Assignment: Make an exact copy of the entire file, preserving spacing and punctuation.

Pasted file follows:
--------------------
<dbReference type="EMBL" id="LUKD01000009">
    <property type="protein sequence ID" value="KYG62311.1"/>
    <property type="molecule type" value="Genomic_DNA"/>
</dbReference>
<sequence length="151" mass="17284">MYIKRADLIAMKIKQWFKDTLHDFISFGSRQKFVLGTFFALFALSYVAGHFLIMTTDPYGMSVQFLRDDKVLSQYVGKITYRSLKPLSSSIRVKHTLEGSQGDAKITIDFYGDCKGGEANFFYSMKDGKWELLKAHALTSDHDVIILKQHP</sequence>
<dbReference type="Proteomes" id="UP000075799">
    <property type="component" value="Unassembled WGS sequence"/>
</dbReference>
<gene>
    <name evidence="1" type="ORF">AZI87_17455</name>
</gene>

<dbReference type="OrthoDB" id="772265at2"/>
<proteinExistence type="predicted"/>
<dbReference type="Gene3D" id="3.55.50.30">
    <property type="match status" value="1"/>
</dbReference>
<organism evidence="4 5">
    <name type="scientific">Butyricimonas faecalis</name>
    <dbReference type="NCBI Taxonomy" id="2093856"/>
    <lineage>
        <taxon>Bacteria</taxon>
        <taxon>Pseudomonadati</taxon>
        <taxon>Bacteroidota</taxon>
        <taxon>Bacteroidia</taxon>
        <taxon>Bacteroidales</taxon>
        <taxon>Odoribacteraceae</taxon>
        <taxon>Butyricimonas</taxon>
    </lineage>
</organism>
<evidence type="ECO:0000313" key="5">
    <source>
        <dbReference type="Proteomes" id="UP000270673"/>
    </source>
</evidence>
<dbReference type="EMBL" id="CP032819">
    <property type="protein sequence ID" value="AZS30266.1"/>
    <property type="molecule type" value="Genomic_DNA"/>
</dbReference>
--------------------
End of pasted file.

<dbReference type="EMBL" id="LUKD01000009">
    <property type="protein sequence ID" value="KYG62311.1"/>
    <property type="molecule type" value="Genomic_DNA"/>
</dbReference>
<sequence length="151" mass="17284">MYIKRADLIAMKIKQWFKDTLHDFISFGSRQKFVLGTFFALFALSYVAGHFLIMTTDPYGMSVQFLRDDKVLSQYVGKITYRSLKPLSSSIRVKHTLEGSQGDAKITIDFYGDCKGGEANFFYSMKDGKWELLKAHALTSDHDVIILKQHP</sequence>
<dbReference type="Proteomes" id="UP000075799">
    <property type="component" value="Unassembled WGS sequence"/>
</dbReference>
<gene>
    <name evidence="1" type="ORF">AZI87_17455</name>
</gene>

<dbReference type="OrthoDB" id="772265at2"/>
<proteinExistence type="predicted"/>
<dbReference type="Gene3D" id="3.55.50.30">
    <property type="match status" value="1"/>
</dbReference>
<organism evidence="4 5">
    <name type="scientific">Butyricimonas faecalis</name>
    <dbReference type="NCBI Taxonomy" id="2093856"/>
    <lineage>
        <taxon>Bacteria</taxon>
        <taxon>Pseudomonadati</taxon>
        <taxon>Bacteroidota</taxon>
        <taxon>Bacteroidia</taxon>
        <taxon>Bacteroidales</taxon>
        <taxon>Odoribacteraceae</taxon>
        <taxon>Butyricimonas</taxon>
    </lineage>
</organism>
<evidence type="ECO:0000313" key="5">
    <source>
        <dbReference type="Proteomes" id="UP000270673"/>
    </source>
</evidence>
<dbReference type="EMBL" id="CP032819">
    <property type="protein sequence ID" value="AZS30266.1"/>
    <property type="molecule type" value="Genomic_DNA"/>
</dbReference>